Did you know?

Voters in Woodruff and Franklin County go to the polls Aug. 8, 2017. They are voting on sales tax proposals and associated bond issues to finance construction of a new county jail and law enforcement offices. Woodruff County voters are also voting on a sales tax earmarked for economic development. You can find Public Policy Center fact sheets about these two elections at https://uaex.edu/business-communities/voter-education/local-ballot-issues.aspx.
 

LegislatureLegislative Ballot Issues



Legislators are able to refer up to three constitutional amendments to the voters every general election. These two proposals will be on the Nov. 6, 2018 ballot.

          
SJR8 - An Amendment Concerning Civil Lawsuits and the Powers of the General Assembly and Supreme Court to Adopt Court Rules.

Read SJR8

Sponsor:  Sen. Missy Irvin
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HJR1016 - A Constitutional Amendment Adding as a Qualification to Vote that a Voter Present Certain Valid Photographic Identification When Casting a Ballot In Person or Casting an Absentee Ballot.

Read  HJR1016



AGLooking Forward - Potential 2018 Ballot Issues from Citizens

Attorney General Opinions

The Attorney General is responsible for reviewing the language and titles of potential ballot issues submitted to voters by the public. Ballot issue groups can circulate petitions only after the Attorney General verifies that the ballot title and popular name honestly, intelligibly and fairly describe the purpose of a proposed constitutional amendment or act. The following are recent Attorney General opinions regarding potential ballot issues:

Ballot proposals rejected

July 14, 2017 - An Amendment Preserving the Right of Juries to Set Damages, Requiring Disclosures in Elections, Addressing Separate Powers of the Three Branches of Government, and Imposing Limits on the Legislature  - A multi-prong proposal involving campaign spending disclosures, legislative ethics, bans on limits of jury awards and how much attorneys are paid, and the governor's veto powers was rejected. According to Opinion No. 2017-078 said the proposal's popular name was misleading and partisan. Scott Trotter of Little Rock submitted the measure.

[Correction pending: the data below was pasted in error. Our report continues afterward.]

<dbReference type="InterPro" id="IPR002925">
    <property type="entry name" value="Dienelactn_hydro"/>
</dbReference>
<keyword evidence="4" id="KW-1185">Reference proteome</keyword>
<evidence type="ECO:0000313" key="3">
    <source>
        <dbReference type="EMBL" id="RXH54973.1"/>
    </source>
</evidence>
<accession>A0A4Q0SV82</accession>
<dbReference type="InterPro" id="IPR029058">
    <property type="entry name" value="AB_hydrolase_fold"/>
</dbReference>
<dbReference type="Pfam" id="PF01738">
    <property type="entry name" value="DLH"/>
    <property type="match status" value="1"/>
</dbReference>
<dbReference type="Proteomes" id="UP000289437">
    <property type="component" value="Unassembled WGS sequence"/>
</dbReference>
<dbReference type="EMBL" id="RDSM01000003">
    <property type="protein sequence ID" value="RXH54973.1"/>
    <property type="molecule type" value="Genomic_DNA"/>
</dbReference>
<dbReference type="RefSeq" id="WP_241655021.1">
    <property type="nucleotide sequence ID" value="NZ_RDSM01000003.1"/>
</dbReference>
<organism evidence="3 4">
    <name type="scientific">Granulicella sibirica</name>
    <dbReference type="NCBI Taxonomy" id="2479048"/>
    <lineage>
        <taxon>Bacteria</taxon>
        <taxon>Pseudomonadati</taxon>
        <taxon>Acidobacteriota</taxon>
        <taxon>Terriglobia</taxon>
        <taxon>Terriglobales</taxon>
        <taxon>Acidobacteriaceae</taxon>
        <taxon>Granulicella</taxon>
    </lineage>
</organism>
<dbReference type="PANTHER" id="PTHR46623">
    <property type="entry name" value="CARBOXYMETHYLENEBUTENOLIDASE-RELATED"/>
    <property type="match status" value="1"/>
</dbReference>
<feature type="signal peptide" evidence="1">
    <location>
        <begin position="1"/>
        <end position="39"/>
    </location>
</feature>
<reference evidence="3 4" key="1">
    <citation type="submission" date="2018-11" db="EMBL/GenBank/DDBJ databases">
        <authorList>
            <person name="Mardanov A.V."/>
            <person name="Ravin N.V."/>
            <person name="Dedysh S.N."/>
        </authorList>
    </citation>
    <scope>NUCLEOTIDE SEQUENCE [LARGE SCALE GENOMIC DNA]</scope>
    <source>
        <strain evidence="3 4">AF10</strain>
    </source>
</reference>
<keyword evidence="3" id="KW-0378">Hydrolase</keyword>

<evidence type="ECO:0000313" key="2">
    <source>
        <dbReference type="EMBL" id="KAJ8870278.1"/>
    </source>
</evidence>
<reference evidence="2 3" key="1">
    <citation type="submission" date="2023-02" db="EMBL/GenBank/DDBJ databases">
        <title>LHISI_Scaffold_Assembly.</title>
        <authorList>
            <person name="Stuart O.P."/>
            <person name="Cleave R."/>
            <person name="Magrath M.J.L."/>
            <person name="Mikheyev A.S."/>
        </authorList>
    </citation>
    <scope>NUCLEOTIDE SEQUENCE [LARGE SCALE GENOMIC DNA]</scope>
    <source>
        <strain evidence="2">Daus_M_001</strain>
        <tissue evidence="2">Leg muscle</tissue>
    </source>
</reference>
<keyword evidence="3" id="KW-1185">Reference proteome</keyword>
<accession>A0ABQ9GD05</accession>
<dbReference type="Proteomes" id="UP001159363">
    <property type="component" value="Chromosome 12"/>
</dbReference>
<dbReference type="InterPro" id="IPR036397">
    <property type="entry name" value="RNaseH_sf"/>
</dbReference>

July 7, 2017 -  The Arkansas Adult Recreation of Marijuana Amendment  - A proposal seeking to legalize the cultivation, production, distribution, sale, possession and use of marijuana, and which would release from incarceration people who were convicted of violating laws related to marijuana was rejected because of ambiguities in the text, according to Opinion No. 2017-076

This is the fourth time this proposal has been rejected. See Opinion No. 2017-073 (June 22, 2017),  Opinion No.2017-068 (June 7, 2017) and  Opinion No. 2017-060 (May 23, 2017). Mary L. Berry of Summit submitted the proposal.



Ballot proposals approved for signature gathering

Oct. 28, 2016 - Arkansas Term Limits Amendment - A proposal to reduce the number of years a state senator or representative can serve in office was certified for signature gathering, according to Opinion No. 2016-105. The proposal would institute six-year terms for representatives and eight-year terms for senators, with a maximum of 10 years total. The proposal would return Arkansas' term limits to what they were before a voter-approved change in 2014 that extended terms.  Thomas Steele of Little Rock submitted the measure.